451 F2d 659 Davis v. United States Gypsum Company

451 F.2d 659

Stewart E. DAVIS, an individual, Appellant,

No. 19247.

United States Court of Appeals,
Third Circuit.

Argued Sept. 16, 1971.
Decided Nov. 30, 1971.

Louis M. Tarasi, Jr., Conte, Courtney, Tarasi & Price, Pittsburgh, Pa., for appellant.

John K. Tabor, Pittsburgh, Pa. (Hayes C. Stover, James G. Groninger, Kirkpatrick, Lockhart, Johnson & Hutchison, Pittsburgh, Pa., on the brief), for appellee.

Before BIGGS, ADAMS and ROSENN, Circuit Judges.


BIGGS, Circuit Judge.

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The plaintiff-appellant Davis in a five count complaint accuses the defendant Gypsum and John J. Mason Associates, Inc. (Mason), and Mason's officers, John and Lois Mason and Rodenbaugh, not named as defendants, in substance of conspiring to deprive Cardinal American, Inc. (Cardinal American) of its most important asset, a distributorship for Grip-Strut Safety Grating granted to it by Gypsum.


Count 1 of the complaint alleges that Gypsum "transferred" or caused to be "transferred" a distributorship agreement for the sale of iron products from Cardinal American to Mason, Inc.; that Davis had guaranteed or was secondarily liable1 on notes apparently given by Cardinal American to certain steel suppliers and when the distributorship was "transferred" Cardinal American became bankrupt and Davis became liable on the notes and was forced to pay them off causing him substantial losses.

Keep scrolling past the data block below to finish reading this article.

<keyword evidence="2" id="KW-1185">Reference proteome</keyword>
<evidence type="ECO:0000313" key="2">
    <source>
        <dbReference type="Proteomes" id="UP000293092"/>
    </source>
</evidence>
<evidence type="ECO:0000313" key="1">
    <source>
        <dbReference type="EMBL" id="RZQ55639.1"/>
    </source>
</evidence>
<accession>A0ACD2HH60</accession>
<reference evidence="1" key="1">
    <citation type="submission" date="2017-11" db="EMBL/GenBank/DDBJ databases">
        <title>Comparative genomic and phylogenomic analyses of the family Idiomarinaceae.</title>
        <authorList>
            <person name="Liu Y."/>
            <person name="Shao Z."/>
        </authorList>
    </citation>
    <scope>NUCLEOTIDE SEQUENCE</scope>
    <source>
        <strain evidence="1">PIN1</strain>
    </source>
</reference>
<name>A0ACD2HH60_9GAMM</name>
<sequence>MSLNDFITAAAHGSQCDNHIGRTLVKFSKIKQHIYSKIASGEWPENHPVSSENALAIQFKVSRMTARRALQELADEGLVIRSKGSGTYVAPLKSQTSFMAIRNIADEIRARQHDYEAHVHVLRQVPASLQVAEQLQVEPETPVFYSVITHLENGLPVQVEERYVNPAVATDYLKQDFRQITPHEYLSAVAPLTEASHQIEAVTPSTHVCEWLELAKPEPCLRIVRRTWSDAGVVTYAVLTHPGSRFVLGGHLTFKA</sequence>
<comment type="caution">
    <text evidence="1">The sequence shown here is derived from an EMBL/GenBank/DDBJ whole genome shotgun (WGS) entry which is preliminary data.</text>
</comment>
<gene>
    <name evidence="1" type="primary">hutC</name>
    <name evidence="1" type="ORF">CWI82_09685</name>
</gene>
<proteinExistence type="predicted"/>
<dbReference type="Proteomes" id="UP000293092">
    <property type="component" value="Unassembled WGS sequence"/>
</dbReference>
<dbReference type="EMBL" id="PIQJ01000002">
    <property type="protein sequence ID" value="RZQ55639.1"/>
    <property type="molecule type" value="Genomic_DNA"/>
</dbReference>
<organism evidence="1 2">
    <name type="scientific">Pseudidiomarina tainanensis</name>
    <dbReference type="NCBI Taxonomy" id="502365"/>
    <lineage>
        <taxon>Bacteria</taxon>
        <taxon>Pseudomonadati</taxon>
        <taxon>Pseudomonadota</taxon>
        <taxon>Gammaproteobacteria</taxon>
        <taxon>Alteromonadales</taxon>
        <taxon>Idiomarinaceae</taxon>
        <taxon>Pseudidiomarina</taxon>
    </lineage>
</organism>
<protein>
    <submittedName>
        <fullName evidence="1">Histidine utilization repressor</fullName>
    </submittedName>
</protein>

Count 2 repeats all allegations of Count 1 and alleges that in furtherance of a conspiracy to defraud Davis, the persons and corporations previously named induced Mason to breach his fiduciary duty to Davis, who was a minority stockholder in Cardinal American as indicated, causing its ultimate destruction and losses to Davis, who was induced to leave his job with Cardinal American and take a position with Gypsum at a salary of $7,000 less a year, and that all of the foregoing was a conspiracy to defraud him, Davis.


Count 3 repeats all allegations of Counts 1 and 2, and alleges that Davis was forced to sell property valued at $19,100 to satisfy the notes upon which he was guarantor or accommodation endorser, and that this was because Gypsum and the Masons had tortiously interfered with the employment relationship between Davis and Cardinal American.


Count 4, repeating all allegations of Counts 1, 2 and 3, asserts that Gypsum induced Mason to breach his fiduciary duty to Cardinal American to form the new corporation, Mason, Inc., which obtained the franchise distributorship to the detriment of Davis, and as a result thereof Cardinal American went into bankruptcy and Davis sustained various losses which "totalled $92,100, with interest."


Count 5 is based on Sec. 10(b) of the Securities Exchange Act of 1934, 15 U.S.C. Sec. 78j, and Rule 10b-5 of the Securities Exchange Commission, 17 C.F.R. Sec. 240.10b-5, and asserts that Gypsum induced Mason to breach his fiduciary duty to Cardinal American, form Associates and utilize his information, training and background obtained at Cardinal American for the benefit of Gypsum, Masons and Rodenbaugh and to the detriment of Davis. Rule 10b-5 of the Securities Exchange Commission is applicable, however, only in respect to the "purchase or sale" of a "security." There is no allegation of the purchase or sale of securities in the complaint.